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Facebook escalates feud with Apple over iOS privacy changes

Facebook escalates feud with Apple over iOS privacy changes


Angela Lang/CNET

Facebook is again criticizing upcoming privacy changes to Apple’s iOS that could uproot ad-tracking features used by apps. The social network on Wednesday ran full-page newspaper ads saying the feature in iOS 14, expected to be released early next year, will hurt small businesses. The company also expanded on its position in a blog post, saying that Apple’s new policy is “more about profit than privacy.” 

Apple announced several new privacy updates for iOS at its Worldwide Developers Conference earlier this year, including a feature called App Tracking Transparency that would require people to opt in to apps collecting their data rather than needing them to opt out. The update threatens to uproot several ad-tracking features in apps, including Facebook. In September, Apple decided to delay the feature’s rollout to 2021 so developers could have more time to make necessary changes. 

Facebook’s criticism of Apple is the latest in an ongoing public fight between two of the world’s largest tech companies. The social network, which has also been under fire for failing to safeguard user privacy, views Apple’s changes as an attack on personalized advertising. Facebook makes most of its money from ads, which allows it to avoid charging people a subscription fee to use the social network.

Facebook has previously said the iOS update would mean less profit for advertisers because of less effective tracking. In the ads on Wednesday, Facebook says: “While limiting how personalized ads can be used does impact larger companies like us, these changes will be devastating to small businesses.”

Apple has defended the tracking changes, saying they give users more control. In a public letter last month, Jane Horvath, the company’s privacy chief, called out Facebook for its data collection practices and said Apple remains “fully committed” to its app tracking transparency feature and other privacy protections.

“Facebook executives have made clear their intent is to collect as much data as possible across both first and third party products to develop and monetize detailed profiles of their users, and this disregard for user privacy continues to expand to include more of their products,” Horvath wrote. 

Dan Levy, who oversees ads and business products, said in a press call on Wednesday that Apple was “behaving anti-competitively by using their control of the App Store to benefit their bottom line at the expense of creators and small businesses.” If services turn away from ads and start charging a subscription fee or in-app payments, Apple benefits because the company makes money from fees charged to developers, Levy said.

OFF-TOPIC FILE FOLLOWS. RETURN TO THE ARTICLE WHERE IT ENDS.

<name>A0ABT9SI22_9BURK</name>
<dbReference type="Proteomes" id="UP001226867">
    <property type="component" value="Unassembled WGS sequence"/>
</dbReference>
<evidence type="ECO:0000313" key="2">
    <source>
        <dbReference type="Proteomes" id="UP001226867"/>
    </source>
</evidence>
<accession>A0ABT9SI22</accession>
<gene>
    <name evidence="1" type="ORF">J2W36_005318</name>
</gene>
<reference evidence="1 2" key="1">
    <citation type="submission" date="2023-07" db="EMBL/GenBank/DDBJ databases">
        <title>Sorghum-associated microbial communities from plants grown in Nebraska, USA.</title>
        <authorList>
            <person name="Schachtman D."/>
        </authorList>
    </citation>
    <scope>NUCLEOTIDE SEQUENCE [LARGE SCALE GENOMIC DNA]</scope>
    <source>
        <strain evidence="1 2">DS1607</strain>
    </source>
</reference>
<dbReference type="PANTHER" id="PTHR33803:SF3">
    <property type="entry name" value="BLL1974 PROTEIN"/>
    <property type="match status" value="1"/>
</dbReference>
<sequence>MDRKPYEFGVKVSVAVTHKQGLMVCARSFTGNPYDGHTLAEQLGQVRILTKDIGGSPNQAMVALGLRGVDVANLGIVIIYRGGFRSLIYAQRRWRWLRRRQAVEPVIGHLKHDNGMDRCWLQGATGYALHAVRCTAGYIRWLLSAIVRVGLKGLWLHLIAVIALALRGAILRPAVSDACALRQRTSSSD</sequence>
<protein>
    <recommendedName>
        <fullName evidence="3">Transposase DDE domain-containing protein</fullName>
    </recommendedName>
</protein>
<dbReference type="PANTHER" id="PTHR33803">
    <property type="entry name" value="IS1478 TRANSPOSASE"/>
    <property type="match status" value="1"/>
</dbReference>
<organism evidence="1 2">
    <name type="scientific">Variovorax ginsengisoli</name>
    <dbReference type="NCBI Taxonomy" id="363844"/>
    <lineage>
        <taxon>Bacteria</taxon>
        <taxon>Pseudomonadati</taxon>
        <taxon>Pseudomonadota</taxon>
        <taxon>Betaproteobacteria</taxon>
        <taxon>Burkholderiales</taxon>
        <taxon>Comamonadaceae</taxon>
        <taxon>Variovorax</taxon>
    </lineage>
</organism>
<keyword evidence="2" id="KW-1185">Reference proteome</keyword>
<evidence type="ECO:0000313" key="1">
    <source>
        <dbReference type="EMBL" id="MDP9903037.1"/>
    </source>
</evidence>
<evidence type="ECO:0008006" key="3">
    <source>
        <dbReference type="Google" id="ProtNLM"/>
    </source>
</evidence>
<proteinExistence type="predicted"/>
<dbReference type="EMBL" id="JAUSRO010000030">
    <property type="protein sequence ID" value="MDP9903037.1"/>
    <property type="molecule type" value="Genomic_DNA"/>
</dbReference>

The impact to Facebook’s business will be “less severe” because the company has a diverse ads business with more than 10 million advertisers. Compared with small businesses, he said, Facebook “will be fine.”

“This is not just a tech fight over different pieces of technology and policy,” Levy said. “This is a set of changes and a start on what we believe is a long strategic move from Apple towards fundamentally changing how the free internet and advertising works for small businesses.”

Steve Satterfield, a director of privacy and public policy at Facebook, also said during the press call that it will also support Epic Games, the company behind the popular video game Fortnite, which filed a lawsuit against Apple earlier this year alleging the iPhone maker engaged in anti-competitive practices by demanding up to a 30% cut of app sales made on the iPhone and iPad. Epic Games also sued Google and Fortnite was removed from Apple’s App Store and the Google Play Store.

“We are prepared to provide relevant information in their litigation about how Apple’s policies are hurting the millions of people and businesses who use our services,” Satterfield said.

Epic didn’t immediately respond to a request for comment.

The Facebook ads criticizing Apple, which were earlier reported by Bloomberg, appeared in newspapers including The Washington Post and The Wall Street Journal. 

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